The first and foremost thing that I do in my day is to check the info box and reply to any emails. This is the main email address for Channel View/Multilingual Matters and so it can receive a variety of emails from people all over the world. The most common emails that I receive are from lecturers requesting inspection copies of books to review for courses that they are running. In this case I check the information that they have sent and arrange for the inspection copy to be sent out to them.  Other emails range from queries from prospective authors, people asking to be added to our mailing list, questions about the website and order enquiries. Once I have seen to these, I move on to another task, which can vary depending on what is needed at the time. Examples of what I get up to include completing the CIP data (the bibliographic record created by the Library of Congress for a book prior to its publication) for books that are in production, adding contacts to our database, confirming orders that people have placed online and putting together contracts for authors/editors.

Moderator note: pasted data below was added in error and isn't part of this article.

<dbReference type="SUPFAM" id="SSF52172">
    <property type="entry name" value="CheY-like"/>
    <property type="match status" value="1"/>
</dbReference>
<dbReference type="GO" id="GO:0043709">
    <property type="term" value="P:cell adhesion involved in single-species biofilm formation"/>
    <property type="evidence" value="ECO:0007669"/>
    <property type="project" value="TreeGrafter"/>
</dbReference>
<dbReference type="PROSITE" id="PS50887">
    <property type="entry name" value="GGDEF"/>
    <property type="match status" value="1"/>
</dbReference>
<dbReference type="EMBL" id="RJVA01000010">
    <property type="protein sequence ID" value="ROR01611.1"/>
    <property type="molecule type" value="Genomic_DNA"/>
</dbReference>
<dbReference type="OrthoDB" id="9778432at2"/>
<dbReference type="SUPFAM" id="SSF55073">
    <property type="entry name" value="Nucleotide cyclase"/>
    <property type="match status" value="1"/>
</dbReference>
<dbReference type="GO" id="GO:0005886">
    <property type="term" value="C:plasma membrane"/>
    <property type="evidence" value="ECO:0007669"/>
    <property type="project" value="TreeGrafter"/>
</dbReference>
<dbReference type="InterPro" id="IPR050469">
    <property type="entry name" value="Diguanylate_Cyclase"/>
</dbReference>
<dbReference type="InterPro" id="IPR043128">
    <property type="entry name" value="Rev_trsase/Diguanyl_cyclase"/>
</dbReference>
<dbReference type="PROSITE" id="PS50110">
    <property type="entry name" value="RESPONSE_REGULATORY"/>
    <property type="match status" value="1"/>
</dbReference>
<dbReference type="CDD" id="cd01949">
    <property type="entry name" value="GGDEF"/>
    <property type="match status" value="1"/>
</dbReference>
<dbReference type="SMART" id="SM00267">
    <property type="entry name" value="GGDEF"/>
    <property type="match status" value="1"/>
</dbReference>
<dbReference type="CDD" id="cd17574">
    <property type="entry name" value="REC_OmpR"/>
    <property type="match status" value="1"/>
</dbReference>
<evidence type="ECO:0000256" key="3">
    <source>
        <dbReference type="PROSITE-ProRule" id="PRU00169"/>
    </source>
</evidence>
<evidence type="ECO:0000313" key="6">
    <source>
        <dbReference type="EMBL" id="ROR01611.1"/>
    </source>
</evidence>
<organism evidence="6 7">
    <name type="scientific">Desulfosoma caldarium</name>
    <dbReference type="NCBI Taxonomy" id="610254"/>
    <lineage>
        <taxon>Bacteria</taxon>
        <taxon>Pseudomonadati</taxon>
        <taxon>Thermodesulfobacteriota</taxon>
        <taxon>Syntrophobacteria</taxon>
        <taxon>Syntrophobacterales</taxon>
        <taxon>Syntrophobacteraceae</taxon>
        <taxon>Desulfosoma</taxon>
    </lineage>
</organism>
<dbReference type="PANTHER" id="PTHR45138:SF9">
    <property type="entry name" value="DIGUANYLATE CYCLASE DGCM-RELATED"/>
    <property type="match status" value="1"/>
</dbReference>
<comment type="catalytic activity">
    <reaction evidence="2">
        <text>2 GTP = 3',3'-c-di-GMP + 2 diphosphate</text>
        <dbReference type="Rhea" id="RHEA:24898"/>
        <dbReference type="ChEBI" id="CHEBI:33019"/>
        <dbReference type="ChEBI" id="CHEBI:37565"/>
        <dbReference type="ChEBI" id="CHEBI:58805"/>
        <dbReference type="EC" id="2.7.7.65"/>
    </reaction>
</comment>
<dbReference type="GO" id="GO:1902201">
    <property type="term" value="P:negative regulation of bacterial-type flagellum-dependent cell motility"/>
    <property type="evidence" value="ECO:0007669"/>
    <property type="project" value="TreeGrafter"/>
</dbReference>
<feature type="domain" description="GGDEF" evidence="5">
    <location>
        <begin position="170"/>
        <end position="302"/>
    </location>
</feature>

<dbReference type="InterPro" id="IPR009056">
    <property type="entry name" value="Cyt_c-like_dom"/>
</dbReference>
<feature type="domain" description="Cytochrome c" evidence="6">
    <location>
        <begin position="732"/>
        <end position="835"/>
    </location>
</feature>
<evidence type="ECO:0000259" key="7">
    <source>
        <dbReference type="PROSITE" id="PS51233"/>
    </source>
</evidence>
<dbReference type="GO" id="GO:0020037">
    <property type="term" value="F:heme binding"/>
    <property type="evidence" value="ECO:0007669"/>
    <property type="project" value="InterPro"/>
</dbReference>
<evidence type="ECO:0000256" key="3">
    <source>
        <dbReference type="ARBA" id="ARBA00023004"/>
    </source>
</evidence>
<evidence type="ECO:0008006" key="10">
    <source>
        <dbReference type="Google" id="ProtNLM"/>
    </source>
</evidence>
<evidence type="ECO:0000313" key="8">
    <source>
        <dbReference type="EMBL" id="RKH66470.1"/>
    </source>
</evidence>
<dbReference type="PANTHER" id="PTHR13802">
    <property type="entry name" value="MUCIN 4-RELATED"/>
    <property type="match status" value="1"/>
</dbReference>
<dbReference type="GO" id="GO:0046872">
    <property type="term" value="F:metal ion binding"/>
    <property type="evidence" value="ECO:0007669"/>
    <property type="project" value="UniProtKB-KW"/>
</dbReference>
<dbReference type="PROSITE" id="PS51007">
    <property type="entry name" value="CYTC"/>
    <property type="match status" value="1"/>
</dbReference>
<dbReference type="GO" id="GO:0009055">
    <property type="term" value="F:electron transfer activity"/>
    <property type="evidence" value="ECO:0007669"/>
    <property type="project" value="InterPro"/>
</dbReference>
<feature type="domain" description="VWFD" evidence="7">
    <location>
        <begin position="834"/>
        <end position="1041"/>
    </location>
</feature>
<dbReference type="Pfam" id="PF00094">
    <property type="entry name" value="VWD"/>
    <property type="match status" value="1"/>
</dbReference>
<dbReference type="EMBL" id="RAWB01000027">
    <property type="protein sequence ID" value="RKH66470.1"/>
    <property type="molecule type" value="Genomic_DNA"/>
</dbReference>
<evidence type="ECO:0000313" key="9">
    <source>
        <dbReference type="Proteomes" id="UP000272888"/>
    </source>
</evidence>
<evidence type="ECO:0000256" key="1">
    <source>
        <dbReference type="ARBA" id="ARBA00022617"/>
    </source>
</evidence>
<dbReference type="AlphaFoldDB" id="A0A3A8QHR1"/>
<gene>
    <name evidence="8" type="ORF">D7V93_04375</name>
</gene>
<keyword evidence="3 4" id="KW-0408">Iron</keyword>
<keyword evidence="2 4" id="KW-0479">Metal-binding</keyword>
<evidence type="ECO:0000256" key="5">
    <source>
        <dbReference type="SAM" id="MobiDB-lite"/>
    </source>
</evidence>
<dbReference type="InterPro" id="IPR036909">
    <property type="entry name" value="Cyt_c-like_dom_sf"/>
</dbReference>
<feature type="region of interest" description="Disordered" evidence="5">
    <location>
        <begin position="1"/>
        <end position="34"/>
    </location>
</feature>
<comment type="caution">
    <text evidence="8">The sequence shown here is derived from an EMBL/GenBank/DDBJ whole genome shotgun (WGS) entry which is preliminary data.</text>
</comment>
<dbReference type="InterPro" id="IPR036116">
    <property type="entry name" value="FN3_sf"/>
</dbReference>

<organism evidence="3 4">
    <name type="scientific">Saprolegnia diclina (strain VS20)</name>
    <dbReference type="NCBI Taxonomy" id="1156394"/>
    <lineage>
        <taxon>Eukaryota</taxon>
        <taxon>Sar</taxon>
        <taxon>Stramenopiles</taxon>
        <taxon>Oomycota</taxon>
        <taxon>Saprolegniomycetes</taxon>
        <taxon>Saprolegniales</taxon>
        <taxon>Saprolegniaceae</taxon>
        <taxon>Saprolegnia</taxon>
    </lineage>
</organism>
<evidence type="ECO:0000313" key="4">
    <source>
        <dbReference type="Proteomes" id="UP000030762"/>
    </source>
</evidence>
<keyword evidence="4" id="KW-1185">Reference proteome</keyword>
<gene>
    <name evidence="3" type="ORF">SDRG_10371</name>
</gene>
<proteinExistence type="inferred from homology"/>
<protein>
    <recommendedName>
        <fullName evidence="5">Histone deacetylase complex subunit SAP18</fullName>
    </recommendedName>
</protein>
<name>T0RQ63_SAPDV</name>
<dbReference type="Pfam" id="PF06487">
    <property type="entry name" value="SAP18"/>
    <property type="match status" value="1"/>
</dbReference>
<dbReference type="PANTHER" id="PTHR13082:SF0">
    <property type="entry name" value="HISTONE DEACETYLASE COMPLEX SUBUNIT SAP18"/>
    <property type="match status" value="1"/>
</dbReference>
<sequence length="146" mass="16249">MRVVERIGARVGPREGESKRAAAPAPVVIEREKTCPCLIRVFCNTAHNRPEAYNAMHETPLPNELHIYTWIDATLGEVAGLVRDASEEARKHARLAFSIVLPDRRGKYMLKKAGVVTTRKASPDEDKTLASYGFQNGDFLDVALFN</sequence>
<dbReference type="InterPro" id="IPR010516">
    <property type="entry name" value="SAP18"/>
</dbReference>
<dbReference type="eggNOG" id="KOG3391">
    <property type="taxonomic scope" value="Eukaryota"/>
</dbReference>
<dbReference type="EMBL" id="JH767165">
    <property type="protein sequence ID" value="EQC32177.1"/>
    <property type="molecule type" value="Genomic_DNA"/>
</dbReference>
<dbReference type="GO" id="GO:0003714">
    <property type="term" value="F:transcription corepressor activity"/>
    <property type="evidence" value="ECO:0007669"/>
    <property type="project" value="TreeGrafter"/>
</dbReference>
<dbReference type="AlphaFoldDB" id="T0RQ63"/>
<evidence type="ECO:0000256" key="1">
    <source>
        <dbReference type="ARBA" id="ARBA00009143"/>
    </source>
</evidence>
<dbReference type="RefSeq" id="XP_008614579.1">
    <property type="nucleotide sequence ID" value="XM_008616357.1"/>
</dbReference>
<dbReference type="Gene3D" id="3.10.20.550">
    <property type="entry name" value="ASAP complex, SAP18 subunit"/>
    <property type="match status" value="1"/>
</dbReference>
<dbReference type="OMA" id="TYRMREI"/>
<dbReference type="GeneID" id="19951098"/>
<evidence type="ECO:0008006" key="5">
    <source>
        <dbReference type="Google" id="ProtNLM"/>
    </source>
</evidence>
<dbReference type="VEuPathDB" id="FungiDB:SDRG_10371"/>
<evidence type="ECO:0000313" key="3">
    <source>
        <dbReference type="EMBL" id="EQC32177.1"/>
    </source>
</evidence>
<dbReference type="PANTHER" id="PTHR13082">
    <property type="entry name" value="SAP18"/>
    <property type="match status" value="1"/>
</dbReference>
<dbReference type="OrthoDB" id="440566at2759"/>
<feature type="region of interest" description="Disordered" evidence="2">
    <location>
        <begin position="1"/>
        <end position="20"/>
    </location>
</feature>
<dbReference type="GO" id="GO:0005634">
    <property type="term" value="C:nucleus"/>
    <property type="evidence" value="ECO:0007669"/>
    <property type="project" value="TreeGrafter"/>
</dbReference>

What’s your favourite part of the internship?

Perhaps my favourite thing is that I always seem to be learning and taking on new tasks. Even when responding to emails in the info box, the variety of requests and queries means that there’s often something I haven’t come across before! I especially appreciate being given more responsibility as time goes on, and getting an insight into everyone’s roles and how it all comes together.

Do you prefer ebooks or print books? What are you reading at the moment?

I definitely prefer print books – getting a used book out of the library is the best. At the moment I’m reading ‘A Wild Sheep Chase’ by Haruki Murakami – I find his writing style to be very unique and really enjoy all of his books.